Bacteria Can Be Good For You! When we think of bacteria, we generally think it is bad. While this can be true, many of us are not aware that certain forms of bacteria can in fact be good for us. “Good” bacteria essentially combat the development of “bad” bacteria, which in turn strengthens our immune system and wards off disease. While the body naturally produces a supply of “good” bacteria, the lack of nutrients in the Standard American Diet, the use of antibiotics, prolonged illness or stress can deplete this supply, making it necessary to consume probiotic supplements in order to replenish “good” bacteria supplies. So, how do probiotics actually work?
The Benefits Of Probiotics. Probiotics are dietary supplements containing potentially beneficial bacteria or yeast, however lactic acid bacteria (LAB) are the most common microbes used. LAB have been used in the food industry for many years, because they are able to convert sugars (including lactose) and other carbohydrates into lactic acid. This not only provides the characteristic sour taste of fermented dairy foods such as yogurt, but acts as a preservative, by lowering the pH and creating fewer opportunities for harmful organisms to grow.
Probiotic bacterial cultures are intended to assist the body’s naturally occurring flora within the digestive tract to reestablish themselves. They are sometimes recommended by doctors, and, more frequently, by nutritionists, after a course of antibiotics, or as part of the treatment for candidiasis.
The rationale for probiotics is that the body contains a miniature ecology of microbes, collectively known as the gut flora. The number of bacterial types can be thrown out of balance by a wide range of circumstances including the use of antibiotics or other drugs, excess alcohol, stress, disease, exposure to toxic substances, or even the use of antibacterial soap. In cases like these, the bacteria that work well with our bodies may decrease in number, an event which allows harmful competitors to thrive, to the detriment of our health.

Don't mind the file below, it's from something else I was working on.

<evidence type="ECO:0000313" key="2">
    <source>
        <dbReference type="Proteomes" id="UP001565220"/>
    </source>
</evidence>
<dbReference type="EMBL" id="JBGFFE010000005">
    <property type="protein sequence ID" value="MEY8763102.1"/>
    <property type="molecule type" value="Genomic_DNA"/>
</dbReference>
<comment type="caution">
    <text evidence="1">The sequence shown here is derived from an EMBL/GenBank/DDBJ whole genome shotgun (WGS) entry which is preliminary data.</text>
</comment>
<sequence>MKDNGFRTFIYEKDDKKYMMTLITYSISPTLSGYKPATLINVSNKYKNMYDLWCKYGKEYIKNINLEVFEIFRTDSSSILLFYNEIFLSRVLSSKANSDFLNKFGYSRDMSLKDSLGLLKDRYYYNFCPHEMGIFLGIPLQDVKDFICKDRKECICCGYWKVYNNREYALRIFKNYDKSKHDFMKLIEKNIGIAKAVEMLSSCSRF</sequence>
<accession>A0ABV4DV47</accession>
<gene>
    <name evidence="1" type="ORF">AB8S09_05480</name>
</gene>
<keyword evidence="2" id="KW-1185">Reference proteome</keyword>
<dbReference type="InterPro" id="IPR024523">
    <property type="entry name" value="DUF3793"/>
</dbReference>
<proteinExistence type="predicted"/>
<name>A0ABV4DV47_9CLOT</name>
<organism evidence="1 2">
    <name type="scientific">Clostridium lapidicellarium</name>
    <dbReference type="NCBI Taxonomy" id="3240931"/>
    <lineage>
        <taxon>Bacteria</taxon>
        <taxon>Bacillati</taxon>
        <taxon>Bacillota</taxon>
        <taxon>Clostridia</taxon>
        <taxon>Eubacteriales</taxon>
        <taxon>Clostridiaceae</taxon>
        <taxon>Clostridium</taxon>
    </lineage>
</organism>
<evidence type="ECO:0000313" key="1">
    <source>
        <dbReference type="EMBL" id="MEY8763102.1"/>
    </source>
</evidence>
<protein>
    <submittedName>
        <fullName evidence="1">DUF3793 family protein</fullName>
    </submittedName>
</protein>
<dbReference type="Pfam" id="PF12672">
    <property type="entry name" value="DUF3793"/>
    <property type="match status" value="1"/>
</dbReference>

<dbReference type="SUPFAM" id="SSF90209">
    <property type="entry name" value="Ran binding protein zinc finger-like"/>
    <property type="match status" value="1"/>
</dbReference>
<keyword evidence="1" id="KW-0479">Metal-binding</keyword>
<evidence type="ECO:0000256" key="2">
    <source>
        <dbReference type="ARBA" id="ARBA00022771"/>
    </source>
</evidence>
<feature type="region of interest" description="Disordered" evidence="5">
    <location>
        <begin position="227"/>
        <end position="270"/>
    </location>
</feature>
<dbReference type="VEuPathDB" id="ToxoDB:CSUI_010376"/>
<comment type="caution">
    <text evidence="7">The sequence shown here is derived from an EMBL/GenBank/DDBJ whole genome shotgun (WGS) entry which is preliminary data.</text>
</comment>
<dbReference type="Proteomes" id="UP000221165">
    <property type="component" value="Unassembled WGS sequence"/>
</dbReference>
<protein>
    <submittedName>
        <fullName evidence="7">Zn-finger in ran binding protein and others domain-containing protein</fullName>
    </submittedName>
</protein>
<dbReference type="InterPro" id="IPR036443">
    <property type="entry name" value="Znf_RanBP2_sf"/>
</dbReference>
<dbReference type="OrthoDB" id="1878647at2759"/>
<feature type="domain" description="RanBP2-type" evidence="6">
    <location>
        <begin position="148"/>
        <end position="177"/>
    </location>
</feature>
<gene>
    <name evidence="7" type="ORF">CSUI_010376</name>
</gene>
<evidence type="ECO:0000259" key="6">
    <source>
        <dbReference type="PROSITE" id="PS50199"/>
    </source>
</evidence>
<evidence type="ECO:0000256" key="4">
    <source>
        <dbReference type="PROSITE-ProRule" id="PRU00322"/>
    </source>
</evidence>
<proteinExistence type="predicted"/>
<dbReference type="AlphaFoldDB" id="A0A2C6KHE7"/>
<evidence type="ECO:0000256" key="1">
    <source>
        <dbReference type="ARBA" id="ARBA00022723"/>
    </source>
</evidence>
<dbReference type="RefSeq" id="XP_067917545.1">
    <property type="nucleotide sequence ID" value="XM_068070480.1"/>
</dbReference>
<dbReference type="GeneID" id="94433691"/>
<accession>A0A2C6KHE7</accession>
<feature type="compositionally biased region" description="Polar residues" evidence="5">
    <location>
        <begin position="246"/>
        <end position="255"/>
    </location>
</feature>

Maintenance of healthy gut flora is, however, dependent on many factors, especially the quality of food intake. Including a significant proportion of prebiotic foods in the diet has been demonstrated to support a healthy probiotic flora and may be a more effective and sustainable means of achieving the desirable health benefits promised by probiotics.
Experiments into the benefits of probiotic therapies suggest a range of potentially beneficial medicinal uses for probiotics. For example, research has indicated that ingestion of probiotics may aid individuals with lactose intolerance, those with high blood pressure and cholesterol. Probiotics have also been linked to prevention of colon cancer and the improvement of immune system functions thereby reducing the risk of contracting infections.
In addition to consuming probiotic supplements, the inclusion of the following foods also help promote a healthy environment within the gut: